When skeptics point out apparent imperfections in creation as evidence either against God, or against his goodness, a standard response is that such “evils” are necessary for God’s greater purposes. One modern example of this is the free will defence best expressed by Alvin Plantinga (but probably much older). John Polkinghorne, for example, talks about tsunamis as the price we must pay for a universe governed by regular laws in which alone human freedom can operate.
There are also other, much older, ways of expressing it. I like this from St Augustine’s Confessions:
To you nothing at all is evil, not only to you but to your creation at large, because there is nothing outside to break in and upset the order you have imposed on it. But in parts of it some things do not harmonise with other parts, and are considered evil for that reason. But with other parts they do harmonise and are good, good in themselves… Let it be far from me to say: “These things should not be”, for if these were the only things I could see, I should still long for the better, and should be bound to praise you for these alone. [But when I understood from Scripture the praise arising from all things both in earth and heaven] I did not now long for better things because I considered everything.
The allusion to harmony puts me in mind of a small musical illustration that might be helpful. Most non-musicians, and many musicians, are unaware that the musical scale used in our western music is a severe compromise, called the tempered scale. This is opposed to what is called just intonation, on which all ancient music was, for good reason, based.
In just intonation, each scale is based on the natural harmonics of the fundamental note, that is on simple (and therefore beautiful) mathematical ratios. Listen to this example.
The same thing played in the modern scale found on, say, a piano (or an electronic tuner) sounds rather different. Compare this next clip with the first.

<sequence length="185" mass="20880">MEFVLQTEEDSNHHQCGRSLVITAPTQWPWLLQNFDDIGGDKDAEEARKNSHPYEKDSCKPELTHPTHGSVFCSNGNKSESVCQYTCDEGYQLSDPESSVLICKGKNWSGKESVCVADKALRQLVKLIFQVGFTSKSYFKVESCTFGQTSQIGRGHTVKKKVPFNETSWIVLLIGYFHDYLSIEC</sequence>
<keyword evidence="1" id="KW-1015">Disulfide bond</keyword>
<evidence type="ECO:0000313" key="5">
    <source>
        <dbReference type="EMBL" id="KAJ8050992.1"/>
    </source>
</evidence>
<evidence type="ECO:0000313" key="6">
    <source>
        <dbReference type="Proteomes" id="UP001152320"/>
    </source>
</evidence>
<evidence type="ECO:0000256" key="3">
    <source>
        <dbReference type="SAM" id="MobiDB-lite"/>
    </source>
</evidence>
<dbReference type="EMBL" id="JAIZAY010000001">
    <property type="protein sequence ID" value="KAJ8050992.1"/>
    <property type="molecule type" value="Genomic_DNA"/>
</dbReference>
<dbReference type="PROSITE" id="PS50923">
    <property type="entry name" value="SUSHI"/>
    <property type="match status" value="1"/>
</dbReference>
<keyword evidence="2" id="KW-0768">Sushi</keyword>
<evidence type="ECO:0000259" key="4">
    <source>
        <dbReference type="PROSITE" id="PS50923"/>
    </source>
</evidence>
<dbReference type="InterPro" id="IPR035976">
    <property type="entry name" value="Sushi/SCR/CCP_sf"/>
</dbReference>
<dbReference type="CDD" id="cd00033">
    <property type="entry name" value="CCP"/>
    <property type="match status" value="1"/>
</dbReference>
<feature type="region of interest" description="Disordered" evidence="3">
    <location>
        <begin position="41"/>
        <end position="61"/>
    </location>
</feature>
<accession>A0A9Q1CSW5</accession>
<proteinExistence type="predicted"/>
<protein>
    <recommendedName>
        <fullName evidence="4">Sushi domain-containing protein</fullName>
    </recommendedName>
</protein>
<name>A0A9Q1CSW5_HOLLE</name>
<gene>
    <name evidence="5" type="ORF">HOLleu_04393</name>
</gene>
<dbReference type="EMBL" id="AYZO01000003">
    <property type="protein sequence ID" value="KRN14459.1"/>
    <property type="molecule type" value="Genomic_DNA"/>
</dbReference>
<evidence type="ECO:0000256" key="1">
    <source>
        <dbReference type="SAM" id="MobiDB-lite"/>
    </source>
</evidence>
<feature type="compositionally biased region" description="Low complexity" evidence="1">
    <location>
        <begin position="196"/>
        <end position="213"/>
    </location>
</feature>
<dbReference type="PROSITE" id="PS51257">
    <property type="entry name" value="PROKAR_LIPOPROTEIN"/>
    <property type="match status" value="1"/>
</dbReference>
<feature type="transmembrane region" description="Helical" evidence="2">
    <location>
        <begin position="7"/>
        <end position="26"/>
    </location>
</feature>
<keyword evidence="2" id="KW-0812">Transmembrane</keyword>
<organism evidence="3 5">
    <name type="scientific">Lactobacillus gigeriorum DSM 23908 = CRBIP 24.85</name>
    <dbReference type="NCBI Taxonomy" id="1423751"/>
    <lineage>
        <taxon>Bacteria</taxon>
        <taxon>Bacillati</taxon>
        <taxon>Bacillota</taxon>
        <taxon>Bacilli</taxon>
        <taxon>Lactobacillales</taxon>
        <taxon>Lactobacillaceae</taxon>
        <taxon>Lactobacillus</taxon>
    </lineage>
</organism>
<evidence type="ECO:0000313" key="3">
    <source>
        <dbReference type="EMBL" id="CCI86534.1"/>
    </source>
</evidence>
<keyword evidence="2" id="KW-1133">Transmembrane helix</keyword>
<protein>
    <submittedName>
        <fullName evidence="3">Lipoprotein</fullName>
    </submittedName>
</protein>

If your ear is good, the first sounds much sweeter – indeed, you can hear beating on the second, which as any physics student will tell you, is the result of something being out of tune. You may be able to hear slightly better by alternating the two clips, or from the next clip of two chords, the first of each in tempered intonation and the second in just – it may take a couple of hearings to appreciate the difference fully.
A last clip shows the difference on a square wave – which is ugly anyway, but more like the waveform of, say, a violin. As you can hear, the difference is even more obvious, and the beating can be heard to slow and disappear in the last section where the tempered intonation is slowly morphed into the just.
Given the obvious imperfection of the tempered scale, why on earth would anyone use it, let alone make it the universal western standard? The answer is that it enables pretty well all the complexities that we have come to enjoy in our music: multiple chords, multiple voices, and multiple keys. If you listen to recordings of mediaeval or other ancient music, it appears “primitive” because it usually has only an unaccompanied melody line, perhaps with simple harmonies of a third or fifth. But it’s not primitive – it’s just aiming at perfect harmony and beauty, which only the just scale gives you. But if, for example, you were to play a minor chord when tuned for a major, it would sound awful. If mediaeval minstrels had tried jazz chords, the cats would never have taken to the dance floor. Just intonation limits you to relatively simple music, especially on tuned instruments.
So gradually, the scale was tweaked and adjusted until a compromise was reached where nothing sounded perfect, but pretty well any combination of notes sounded acceptable. And it revolutionised music. The most notable early example celebrating the change is J S Bach’s Well Tempered Clavier, a series of preludes and fugues which, for almost the first time, enabled the same instrument to play in all the keys without retuning. The possibilities became boundless.
It’s interesting that the music of Bach brings to mind, more than perhaps any other composer, such words as “perfection” and “sublimity”, when it is entirely based on a scale tuned deliberately away from harmony towards dissonance. I think that’s apretty reasonable analogy to God’s good creation, which necessarily misses what one could reason to be “perfection” in every detail, because of the possibilities the whole assemblage allows. Compare a couple of notes, and you may hear the beating of harmonics and tut-tut at how God has left creation to sub-optimal mechanisms or chance. But one really ought to hear to the whole symphony before passing judgement.